2. The infinitive’s initial particle ‘to’ is part of a homonymous set, with three words pronounced identically: to, too and two.

Complicating this situation is that one of these, ‘to’, is also a homograph: a condition in which a single spelling and pronunciation expresses disparate meanings in differing situations. One of these meanings is when ‘to’ is used as a preposition, as in “She went to the store.”

[Note: A preposition is a word used at the beginning (“pre-positioned”) of a small phrase that establishes the space-, time- or agent-relationship of its noun or pronoun (this, its ‘object’, is always required) to the rest of the larger phrase in which it appears. Thus we have “She went to the store.”, “She went into the store., “She stayed in the store for an hour by her own watch.” [Prepositions are covered in section 10 of the QCEG.]
The particle ‘to’ heading an infinitive cannot, therefore, be called a preposition because neither does it establish a space-, time- or agent-relationship, nor does it ever have a noun or pronoun object!]

The other meaning is when ‘to’ is used as the particle that forms the first subunit within an infinitive. ‘To’ in this position has no meaning of its own: it is not a preposition, but the signal-preface proclaiming that the two-unit phrase it fronts is an infinitive.

BACKGROUND: This form of the (present) infinitive goes back to Old English (before 800 CE), in which the prepositional form ‘tō’ was combined with a variant form of the verbal adjective (the present participle), used as a headless noun-form (as in the phrase, "those singing", where 'people' or such is omitted). This was itself then put into the Dative case. This “inflected infinitive” (also called the “gerundial infinitive” [Harrison and Sharp, Beowulf, note on line I., p. 174]) co-existed with the earlier, Germanic “uninflected infinitive” throughout the Anglo-Saxon period. [vide: Morgan Callaway, Jr., The Infinitive in Anglo-Saxon]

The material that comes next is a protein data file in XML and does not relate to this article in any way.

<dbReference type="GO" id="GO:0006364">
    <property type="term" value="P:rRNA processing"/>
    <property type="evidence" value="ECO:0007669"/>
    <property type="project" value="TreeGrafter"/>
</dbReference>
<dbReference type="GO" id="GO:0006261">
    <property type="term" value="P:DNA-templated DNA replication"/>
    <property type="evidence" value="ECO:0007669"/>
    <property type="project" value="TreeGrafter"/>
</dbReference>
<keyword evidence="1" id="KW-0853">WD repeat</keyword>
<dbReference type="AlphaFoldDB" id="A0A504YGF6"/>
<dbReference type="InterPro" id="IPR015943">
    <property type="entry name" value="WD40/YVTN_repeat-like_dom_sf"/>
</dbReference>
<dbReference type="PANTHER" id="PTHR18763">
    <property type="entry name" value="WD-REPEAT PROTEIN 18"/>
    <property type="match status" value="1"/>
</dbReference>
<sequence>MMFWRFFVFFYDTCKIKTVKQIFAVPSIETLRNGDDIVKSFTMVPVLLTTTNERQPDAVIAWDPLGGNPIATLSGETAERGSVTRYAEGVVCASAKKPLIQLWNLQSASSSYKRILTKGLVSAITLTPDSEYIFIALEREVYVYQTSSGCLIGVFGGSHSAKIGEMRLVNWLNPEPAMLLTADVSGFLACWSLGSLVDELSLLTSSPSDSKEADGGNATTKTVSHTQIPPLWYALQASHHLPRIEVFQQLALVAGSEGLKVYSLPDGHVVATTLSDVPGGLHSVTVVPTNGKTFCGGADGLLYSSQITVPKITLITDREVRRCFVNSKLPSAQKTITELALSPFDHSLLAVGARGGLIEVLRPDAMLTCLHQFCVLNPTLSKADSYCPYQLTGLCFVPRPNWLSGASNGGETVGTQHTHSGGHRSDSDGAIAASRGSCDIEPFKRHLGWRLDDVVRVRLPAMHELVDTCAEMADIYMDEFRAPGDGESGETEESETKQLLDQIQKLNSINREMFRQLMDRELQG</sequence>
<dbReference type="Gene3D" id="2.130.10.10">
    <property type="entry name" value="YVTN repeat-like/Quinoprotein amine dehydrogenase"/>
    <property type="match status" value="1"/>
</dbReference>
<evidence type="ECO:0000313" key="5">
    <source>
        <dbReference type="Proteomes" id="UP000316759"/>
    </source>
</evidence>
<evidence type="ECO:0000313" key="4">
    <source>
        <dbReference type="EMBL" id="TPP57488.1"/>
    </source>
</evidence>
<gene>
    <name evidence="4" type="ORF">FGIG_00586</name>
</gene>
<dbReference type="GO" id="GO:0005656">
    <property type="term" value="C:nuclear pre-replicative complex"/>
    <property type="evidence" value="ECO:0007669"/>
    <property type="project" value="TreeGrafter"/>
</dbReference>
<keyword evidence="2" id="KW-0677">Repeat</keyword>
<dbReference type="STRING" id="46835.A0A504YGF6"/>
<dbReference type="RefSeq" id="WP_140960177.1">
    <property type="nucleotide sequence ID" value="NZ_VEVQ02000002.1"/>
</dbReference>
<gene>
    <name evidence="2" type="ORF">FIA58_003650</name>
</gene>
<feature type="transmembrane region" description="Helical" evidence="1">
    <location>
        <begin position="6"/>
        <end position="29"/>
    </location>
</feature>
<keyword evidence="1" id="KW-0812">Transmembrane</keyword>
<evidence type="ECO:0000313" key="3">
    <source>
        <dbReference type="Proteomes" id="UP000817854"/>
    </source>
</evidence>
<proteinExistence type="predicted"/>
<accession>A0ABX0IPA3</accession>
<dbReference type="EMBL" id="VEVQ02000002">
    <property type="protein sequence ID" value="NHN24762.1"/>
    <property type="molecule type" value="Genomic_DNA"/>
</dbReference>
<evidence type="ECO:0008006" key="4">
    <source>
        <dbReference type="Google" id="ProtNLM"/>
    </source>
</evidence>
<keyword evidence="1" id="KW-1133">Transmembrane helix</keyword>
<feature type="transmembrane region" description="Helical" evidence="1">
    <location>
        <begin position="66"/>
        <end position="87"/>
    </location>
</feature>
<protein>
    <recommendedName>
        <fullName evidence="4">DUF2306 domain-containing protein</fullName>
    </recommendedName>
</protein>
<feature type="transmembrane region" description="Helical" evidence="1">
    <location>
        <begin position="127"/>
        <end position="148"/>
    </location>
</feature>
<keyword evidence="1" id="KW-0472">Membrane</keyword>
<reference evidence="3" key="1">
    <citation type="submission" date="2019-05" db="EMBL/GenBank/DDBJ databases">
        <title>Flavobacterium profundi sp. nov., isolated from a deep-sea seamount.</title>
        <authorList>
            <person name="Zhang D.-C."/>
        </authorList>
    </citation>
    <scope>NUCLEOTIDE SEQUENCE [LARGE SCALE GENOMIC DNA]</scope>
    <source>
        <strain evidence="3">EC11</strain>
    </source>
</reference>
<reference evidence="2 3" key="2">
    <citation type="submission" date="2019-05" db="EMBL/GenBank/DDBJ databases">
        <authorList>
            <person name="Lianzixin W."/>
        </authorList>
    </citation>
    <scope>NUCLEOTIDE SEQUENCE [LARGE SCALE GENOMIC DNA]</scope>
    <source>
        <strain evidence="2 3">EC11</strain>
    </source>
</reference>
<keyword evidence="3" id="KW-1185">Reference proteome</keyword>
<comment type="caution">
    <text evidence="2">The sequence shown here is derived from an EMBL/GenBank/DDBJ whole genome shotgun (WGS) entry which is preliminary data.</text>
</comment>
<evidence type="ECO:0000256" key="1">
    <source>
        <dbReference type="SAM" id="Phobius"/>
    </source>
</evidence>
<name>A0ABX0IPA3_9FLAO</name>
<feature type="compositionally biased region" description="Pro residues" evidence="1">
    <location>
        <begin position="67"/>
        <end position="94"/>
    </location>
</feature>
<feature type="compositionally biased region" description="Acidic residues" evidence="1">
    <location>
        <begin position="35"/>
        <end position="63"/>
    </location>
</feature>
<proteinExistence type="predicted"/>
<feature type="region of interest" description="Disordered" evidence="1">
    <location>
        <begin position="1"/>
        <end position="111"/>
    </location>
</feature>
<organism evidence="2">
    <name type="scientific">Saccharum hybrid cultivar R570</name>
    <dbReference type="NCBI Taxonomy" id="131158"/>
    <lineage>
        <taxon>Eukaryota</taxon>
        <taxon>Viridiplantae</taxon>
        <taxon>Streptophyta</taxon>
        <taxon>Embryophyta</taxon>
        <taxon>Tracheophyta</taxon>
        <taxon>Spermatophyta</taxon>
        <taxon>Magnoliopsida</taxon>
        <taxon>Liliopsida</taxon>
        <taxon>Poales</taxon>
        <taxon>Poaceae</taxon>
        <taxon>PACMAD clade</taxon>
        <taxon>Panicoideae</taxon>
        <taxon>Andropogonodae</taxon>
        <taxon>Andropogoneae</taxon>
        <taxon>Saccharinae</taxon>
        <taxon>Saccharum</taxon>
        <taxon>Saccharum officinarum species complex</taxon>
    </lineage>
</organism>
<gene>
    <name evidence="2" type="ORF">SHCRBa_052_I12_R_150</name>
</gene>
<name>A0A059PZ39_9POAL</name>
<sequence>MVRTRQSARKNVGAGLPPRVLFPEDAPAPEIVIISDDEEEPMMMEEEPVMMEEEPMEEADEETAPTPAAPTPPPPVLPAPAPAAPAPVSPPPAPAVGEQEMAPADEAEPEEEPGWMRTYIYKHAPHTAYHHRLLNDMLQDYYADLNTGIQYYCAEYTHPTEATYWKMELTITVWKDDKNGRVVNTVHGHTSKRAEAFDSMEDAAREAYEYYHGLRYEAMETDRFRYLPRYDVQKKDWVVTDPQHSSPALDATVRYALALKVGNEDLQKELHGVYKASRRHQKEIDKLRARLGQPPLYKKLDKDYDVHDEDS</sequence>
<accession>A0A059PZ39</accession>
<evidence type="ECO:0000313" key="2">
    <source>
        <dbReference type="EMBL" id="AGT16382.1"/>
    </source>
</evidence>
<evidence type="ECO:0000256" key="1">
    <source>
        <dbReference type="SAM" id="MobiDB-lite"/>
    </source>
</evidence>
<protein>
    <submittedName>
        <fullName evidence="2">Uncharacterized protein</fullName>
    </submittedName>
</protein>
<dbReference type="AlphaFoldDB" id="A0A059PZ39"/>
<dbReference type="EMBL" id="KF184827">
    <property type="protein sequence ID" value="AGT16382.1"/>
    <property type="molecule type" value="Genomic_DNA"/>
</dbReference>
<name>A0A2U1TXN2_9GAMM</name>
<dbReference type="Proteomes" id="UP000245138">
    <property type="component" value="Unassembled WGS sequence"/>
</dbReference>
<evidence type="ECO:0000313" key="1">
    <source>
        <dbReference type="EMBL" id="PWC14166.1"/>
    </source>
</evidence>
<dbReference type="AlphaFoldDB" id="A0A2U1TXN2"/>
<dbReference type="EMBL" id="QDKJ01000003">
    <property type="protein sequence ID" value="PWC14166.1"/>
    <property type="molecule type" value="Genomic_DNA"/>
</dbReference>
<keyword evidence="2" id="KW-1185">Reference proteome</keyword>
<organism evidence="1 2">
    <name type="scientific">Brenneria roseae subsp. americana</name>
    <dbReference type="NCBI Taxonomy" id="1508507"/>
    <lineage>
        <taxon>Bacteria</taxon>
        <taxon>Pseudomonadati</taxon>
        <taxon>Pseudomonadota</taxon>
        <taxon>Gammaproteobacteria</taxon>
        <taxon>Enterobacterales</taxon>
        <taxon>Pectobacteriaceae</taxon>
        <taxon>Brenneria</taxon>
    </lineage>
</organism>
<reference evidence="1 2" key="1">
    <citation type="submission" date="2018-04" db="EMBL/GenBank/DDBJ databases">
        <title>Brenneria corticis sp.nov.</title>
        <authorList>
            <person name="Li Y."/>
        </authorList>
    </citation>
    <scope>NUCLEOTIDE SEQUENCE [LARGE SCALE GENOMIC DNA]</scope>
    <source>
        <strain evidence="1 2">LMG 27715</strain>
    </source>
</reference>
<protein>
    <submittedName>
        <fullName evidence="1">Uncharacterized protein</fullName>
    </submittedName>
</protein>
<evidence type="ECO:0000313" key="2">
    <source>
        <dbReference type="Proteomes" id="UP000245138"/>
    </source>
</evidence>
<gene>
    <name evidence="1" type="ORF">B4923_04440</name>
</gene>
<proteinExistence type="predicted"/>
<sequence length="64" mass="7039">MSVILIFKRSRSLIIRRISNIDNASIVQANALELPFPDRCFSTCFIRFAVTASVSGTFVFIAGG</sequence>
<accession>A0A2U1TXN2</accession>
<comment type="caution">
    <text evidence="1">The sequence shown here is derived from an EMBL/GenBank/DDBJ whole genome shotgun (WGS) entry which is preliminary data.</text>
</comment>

Within that era, the places in which each form was used came to be by-and-large established, with usages that have held consistent across the centuries into Modern English. As in other, modern Germanic languages, there was no actual gerund in Old English: such usage was supplied by either form of the infinitive.

[The inflected infinitive is erroneously called gerund (or gerundive) in some Old English grammars, whose authors appear to labor under the simplistic misconception that a language can have only one infinitive. It is unfortunate that those writers have been deprived of the opportunity to study Classical Greek, which has an infinitive for practically every tense, voice and mode!]

Examples of this differing, ancient usage of the two infinitive forms appear in the following:
(The table uses one of the two or more auxiliary verbs individual Germanic languages have had to use in order to recreate a specifically future tense form, one that they had early lost as a separate, unique entity. One sees here another, possible remnant of the influence exerted by Old Norse on the forms current in Old English, and preserved in later  English, and Icelandic, development.)

Modern English:

He will sing.
(infinitive root)

/hi: wɪl siŋ/

He ought to sing.
(full infinitive)

/hi: ɔ:t tu: siŋ/

Old English:

Hē wille singan.
(uninflected infinitive)
/he: wɪlɛ siŋgan/

Hē āh tō singenne.

(inflected infinitive)
/he: a:χ to: siŋgɛnnɛ/


Is wili siggwan.
/ɪs wɪlɪ siŋgwan/

Is áih siggwan.
/ɪs aιχ siŋgwan/

Old Norse:

Hann vill syngja .
/ha:n wɪl syŋja/

Hann ā at syngja.
/ha:n a: at syŋja/
(syngja originally syngwa[n])

In Other Modern Germanic Languages:


Hann mun syngja.

Hann ætti að syngja.


Han skall sjunga.

Han borde sjunga.


Han vil synge.

Han burde synge.


Er wird singen.

Er soll singen.


Hij zal zingen.

Hij moet zingen.